Reyes, Rafael (räfäĕlˈ rāˈyās) [key], 1850–1921, president of Colombia (1904–9). As a young man, he explored the upper Amazon wilderness with his brother. Later he distinguished himself in the civil wars of 1885 and 1895. Sent to Washington, D.C., in 1903, he was unable to secure redress from the United States for its part in the revolution in Panama. Elected president of Colombia, he assumed dictatorial powers and vigorously pushed the economic development of the country, improving communications, bringing order to the finances, beautifying Bogotá, and encouraging industry. He also put down opposition ruthlessly and remade the constitution to his liking. A treaty with the United States recognizing the independence of Panama awoke widespread popular opposition that brought about his downfall.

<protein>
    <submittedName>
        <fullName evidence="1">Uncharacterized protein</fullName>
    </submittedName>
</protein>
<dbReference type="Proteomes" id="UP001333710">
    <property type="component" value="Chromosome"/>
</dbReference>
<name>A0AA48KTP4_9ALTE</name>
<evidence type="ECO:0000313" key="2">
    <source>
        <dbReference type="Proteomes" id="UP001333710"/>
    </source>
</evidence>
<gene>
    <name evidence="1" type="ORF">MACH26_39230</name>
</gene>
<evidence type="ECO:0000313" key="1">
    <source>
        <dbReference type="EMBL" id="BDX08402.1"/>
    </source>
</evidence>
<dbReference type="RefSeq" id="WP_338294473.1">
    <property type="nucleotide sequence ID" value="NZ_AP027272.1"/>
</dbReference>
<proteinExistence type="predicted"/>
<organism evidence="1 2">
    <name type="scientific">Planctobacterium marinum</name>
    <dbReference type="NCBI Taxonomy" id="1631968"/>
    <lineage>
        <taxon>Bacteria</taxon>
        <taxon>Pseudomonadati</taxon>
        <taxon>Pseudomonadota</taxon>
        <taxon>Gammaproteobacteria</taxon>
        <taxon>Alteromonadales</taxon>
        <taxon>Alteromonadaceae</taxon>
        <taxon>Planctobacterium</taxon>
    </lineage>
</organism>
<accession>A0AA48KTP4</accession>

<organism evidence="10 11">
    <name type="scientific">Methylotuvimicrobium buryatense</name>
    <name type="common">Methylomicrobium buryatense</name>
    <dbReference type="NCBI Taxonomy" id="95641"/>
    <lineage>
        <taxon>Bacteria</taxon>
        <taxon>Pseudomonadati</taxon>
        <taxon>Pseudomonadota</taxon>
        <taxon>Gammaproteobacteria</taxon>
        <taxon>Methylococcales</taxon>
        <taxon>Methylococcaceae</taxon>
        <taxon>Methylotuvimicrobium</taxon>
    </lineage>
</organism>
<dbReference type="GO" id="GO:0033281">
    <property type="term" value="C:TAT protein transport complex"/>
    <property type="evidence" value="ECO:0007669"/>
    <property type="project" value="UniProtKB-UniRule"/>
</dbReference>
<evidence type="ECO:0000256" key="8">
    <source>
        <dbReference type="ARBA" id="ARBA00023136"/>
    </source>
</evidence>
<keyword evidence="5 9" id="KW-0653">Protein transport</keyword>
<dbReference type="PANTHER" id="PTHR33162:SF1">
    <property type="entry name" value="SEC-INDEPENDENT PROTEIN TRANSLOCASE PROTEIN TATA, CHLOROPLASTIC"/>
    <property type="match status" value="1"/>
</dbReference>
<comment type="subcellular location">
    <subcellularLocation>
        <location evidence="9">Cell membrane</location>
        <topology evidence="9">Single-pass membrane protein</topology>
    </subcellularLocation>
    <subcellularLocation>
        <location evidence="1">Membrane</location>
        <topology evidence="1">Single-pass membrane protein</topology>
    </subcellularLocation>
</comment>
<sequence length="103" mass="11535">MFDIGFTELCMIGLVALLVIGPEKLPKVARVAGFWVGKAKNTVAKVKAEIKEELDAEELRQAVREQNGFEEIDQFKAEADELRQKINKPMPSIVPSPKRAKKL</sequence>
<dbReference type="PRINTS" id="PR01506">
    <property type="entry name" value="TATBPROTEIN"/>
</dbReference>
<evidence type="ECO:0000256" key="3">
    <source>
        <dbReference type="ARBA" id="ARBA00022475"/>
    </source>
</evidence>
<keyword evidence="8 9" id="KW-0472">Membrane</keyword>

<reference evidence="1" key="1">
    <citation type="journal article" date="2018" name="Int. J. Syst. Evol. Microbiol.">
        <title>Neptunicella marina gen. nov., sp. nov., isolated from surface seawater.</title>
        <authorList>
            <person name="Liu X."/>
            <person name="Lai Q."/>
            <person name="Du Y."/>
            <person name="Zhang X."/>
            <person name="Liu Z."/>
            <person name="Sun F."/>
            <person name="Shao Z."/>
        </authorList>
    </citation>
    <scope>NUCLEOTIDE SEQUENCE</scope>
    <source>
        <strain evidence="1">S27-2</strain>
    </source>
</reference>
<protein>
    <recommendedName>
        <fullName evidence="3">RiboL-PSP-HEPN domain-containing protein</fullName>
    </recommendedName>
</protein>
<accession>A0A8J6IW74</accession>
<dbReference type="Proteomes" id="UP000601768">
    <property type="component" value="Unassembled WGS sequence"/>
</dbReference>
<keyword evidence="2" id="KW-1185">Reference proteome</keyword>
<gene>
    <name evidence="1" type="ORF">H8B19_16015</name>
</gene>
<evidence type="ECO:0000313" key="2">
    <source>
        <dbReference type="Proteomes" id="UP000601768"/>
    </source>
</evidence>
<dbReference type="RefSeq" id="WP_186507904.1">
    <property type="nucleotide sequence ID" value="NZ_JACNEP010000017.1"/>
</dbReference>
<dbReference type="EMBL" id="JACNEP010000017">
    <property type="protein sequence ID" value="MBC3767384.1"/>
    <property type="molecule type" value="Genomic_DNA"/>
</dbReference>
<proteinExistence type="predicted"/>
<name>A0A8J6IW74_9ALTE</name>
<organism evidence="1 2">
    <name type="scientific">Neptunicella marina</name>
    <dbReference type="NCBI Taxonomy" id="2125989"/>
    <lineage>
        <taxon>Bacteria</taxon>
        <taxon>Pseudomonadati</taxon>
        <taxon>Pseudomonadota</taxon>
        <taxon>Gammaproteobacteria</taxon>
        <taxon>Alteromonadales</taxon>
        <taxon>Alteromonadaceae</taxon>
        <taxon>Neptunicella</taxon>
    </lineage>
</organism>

The Columbia Electronic Encyclopedia, 6th ed. Copyright © 2012, Columbia University Press. All rights reserved.